Anyone who wants to become a serious writer really needs to consider joining a critique group.
In my early years of writing, I heard it and read it over and over again. You need to be a part of a critique group. I fought the idea for years, telling myself that I didn’t need it. A critique group is great for other writers, but I’m fine on my own. I work better by yself and I don’t need feedback from others. I worked like this for a long time.
About 5 years ago, I took a writing course at Conestog College in Kitchener, Ontario. One of the first things the instructor did was have us give a summary of the novel we were working on to the entire class. Gulp. I was terrified. I didn’t want to tell this group of complete strangers what I was writing. What if it sounded stupid to them? I hated every moment of it, but I got through it. The next thing she did was split us into critique groups based on the genre of novel we were writing. Gulp again. This wasn’t what I signed up for. I just wanted to learn what I needed to learn to become a better writer.
As it turns out, a critique group was the very thing I needed to become a better writer. The real truth is that I’d always shied away
from the idea of joining a critique group because I was quite self conscious about sharing my writing with anyone. I wasn’t happy about the idea that this was required for the course, but it ended up being one of the best things that came out it. It was through that writing course that I met Leanne and Sherry, who are to this day two of my dearest friends and writing buddies.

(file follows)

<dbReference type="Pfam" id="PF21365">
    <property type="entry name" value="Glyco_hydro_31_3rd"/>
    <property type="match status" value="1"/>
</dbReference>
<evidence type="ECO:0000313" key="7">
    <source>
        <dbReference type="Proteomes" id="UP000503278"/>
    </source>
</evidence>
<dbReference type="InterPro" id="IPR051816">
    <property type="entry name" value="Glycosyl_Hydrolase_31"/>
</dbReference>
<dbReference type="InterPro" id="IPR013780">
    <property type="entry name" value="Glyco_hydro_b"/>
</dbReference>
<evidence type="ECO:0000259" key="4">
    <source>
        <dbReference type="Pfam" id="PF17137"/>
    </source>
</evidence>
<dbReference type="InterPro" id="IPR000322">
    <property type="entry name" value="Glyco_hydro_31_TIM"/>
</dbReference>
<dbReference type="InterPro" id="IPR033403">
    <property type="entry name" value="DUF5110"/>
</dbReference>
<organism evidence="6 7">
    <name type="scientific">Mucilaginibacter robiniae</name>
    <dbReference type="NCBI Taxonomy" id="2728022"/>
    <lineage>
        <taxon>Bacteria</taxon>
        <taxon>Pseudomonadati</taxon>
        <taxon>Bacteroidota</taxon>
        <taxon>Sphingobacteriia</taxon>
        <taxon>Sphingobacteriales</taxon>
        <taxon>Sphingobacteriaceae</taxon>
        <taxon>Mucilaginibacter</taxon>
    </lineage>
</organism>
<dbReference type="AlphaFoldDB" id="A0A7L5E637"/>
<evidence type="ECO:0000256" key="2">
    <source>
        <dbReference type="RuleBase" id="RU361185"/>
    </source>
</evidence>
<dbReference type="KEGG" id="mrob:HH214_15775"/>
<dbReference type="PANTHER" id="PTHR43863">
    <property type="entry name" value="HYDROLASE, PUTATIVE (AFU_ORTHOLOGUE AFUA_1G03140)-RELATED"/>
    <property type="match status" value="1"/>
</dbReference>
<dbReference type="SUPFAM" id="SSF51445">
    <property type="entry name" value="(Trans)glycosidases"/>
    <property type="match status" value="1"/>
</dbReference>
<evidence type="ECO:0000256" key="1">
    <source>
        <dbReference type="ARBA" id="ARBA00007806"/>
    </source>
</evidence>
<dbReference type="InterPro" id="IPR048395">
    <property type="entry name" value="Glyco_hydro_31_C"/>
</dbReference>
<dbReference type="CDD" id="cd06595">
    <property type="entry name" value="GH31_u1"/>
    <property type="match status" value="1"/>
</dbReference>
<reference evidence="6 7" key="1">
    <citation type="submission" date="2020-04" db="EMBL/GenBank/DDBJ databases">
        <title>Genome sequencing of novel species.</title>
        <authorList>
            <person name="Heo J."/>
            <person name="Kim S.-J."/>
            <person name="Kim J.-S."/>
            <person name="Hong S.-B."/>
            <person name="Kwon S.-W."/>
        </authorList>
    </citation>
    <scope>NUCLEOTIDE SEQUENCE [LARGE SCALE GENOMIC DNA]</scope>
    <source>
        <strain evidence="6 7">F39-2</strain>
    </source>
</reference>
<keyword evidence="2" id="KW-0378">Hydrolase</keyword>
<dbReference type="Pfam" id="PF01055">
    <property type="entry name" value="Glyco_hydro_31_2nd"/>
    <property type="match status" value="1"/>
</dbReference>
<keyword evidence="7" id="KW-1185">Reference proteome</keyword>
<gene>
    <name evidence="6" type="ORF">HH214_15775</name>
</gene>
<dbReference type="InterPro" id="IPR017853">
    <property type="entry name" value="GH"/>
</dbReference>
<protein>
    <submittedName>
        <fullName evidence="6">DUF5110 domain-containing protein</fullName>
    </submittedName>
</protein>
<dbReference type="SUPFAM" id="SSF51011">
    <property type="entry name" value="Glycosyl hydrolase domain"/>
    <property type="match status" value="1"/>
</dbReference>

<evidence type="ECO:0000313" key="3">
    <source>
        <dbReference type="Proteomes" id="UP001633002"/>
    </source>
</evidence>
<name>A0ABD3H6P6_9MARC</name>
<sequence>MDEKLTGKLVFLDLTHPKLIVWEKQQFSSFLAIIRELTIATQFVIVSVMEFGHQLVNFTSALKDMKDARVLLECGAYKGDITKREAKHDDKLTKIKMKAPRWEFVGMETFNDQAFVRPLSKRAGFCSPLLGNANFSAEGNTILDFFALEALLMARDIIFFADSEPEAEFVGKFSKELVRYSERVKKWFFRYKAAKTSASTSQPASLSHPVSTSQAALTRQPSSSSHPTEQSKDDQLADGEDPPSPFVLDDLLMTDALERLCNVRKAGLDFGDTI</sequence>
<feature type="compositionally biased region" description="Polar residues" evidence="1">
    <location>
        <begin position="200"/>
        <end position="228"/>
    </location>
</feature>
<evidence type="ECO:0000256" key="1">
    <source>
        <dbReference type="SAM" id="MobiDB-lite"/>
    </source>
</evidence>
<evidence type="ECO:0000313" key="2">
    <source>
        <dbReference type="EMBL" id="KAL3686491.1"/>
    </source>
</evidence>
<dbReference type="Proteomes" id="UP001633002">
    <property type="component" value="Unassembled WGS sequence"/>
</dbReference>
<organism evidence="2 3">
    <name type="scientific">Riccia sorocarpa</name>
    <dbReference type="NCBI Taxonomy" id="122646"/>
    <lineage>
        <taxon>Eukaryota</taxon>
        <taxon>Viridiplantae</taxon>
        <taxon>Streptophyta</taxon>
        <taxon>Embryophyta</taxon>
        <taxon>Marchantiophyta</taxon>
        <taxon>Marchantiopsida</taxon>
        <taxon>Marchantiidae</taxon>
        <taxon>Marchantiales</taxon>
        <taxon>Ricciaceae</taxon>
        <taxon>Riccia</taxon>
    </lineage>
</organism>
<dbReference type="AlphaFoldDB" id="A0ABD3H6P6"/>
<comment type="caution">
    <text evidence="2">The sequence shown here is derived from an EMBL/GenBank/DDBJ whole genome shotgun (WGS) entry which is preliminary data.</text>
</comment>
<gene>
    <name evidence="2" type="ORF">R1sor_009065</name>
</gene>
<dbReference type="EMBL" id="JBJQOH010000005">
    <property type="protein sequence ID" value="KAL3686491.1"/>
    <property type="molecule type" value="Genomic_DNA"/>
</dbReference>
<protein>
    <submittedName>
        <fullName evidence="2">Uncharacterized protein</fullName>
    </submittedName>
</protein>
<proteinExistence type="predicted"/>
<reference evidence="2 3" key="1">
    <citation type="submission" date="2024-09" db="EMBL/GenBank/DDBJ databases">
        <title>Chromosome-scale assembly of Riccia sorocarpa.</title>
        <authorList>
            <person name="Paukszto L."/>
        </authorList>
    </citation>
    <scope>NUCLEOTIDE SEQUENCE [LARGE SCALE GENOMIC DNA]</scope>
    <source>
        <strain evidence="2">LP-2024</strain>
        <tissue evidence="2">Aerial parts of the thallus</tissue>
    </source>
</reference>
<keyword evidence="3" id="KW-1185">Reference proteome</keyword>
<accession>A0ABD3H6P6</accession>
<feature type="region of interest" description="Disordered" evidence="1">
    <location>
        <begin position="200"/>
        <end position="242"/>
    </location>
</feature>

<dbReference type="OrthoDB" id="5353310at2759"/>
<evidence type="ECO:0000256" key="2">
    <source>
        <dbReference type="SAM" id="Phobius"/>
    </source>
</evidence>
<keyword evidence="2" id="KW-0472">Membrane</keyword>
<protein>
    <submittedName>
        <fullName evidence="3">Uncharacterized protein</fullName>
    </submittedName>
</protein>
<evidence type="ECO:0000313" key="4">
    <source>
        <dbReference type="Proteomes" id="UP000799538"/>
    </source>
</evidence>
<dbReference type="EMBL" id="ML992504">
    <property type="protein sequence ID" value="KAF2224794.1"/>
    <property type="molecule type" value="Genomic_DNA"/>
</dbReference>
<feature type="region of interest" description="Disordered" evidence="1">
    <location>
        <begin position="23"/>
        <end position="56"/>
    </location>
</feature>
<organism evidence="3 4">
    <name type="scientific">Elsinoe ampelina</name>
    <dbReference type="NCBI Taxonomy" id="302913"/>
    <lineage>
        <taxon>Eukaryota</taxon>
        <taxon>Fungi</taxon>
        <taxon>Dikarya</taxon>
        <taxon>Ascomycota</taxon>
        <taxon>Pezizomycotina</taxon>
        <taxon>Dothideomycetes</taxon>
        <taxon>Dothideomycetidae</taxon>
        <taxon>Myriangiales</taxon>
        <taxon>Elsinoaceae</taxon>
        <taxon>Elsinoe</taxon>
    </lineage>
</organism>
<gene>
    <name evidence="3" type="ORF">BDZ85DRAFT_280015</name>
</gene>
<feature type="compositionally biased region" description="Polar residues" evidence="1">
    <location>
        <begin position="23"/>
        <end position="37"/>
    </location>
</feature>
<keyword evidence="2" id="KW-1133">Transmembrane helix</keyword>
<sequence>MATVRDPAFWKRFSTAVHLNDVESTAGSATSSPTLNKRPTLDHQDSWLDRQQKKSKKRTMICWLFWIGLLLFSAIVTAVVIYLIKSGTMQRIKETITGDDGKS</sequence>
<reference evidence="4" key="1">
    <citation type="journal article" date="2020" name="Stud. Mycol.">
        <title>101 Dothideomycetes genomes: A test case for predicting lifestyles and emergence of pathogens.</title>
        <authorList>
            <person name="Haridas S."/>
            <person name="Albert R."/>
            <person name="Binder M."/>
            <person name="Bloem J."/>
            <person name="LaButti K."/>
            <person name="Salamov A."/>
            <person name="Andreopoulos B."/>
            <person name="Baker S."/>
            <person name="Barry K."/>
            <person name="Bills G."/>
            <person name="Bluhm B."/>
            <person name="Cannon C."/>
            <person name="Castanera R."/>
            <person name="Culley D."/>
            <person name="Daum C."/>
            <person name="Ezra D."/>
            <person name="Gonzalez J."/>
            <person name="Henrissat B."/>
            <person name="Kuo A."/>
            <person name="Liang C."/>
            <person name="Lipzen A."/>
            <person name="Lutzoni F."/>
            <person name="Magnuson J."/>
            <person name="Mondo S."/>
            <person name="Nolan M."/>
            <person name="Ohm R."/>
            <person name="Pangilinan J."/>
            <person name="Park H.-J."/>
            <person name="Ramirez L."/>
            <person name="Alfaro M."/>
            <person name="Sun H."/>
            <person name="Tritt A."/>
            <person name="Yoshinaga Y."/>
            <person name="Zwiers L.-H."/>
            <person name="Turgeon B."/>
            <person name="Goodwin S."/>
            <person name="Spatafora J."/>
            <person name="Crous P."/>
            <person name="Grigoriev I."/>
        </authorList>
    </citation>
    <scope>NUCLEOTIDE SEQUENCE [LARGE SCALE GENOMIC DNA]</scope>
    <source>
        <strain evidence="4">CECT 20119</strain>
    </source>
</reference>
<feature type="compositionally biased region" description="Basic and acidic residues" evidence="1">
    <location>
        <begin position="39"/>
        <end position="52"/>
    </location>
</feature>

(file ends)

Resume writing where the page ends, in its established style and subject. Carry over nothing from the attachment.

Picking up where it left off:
When the course finished, the three of us continued our group. Others have come and gone over the years. Another writer, Kelly, joined us a couple years back as well, and she has been a valuable addition to the group. We each have different strengths and by sharing our work and editing for one another we continuously learn and become better writers. We each have enormous respect for the writing and the opinions of the others. It’s great to have people of similar interest to share our disappointments and successes, and to help keep us motivated and inspired. This group and the people in it are probably the biggest reason that I am still writing today.
If you are a writer and think you don’t need a critique group, consider these benefits:
- Having regularly scheduled meetings keeps you motivated to write – you are accountable to someone other than yourself
- You are surrounding yourself with people who have similar goals and dreams
- You will be part of a support group who will encourage you and cheer you on when you might be ready to quit and are wondering why you still bother at all
- You will learn from the other writers and in the process become a better writer yourself
- You will be able to offer help to other writers who will benefit from your point-of-view and strengths
- It will help you develop the thick skin you need to continue pursuing your writing dream – the harsh reality is that writing is a tough business and it’s easy to get hurt feelings or have your dreams crushed when that rejection comes in
- You just might make some lifelong friends in the process.
These are just a few things off the top of my head. I’m sure if I thought about it long enough, I’d come up with a bunch more.
(Thanks Leanne, Sherry and Kelly for your friendship and support. I don’t know where I’d be today without you guys.)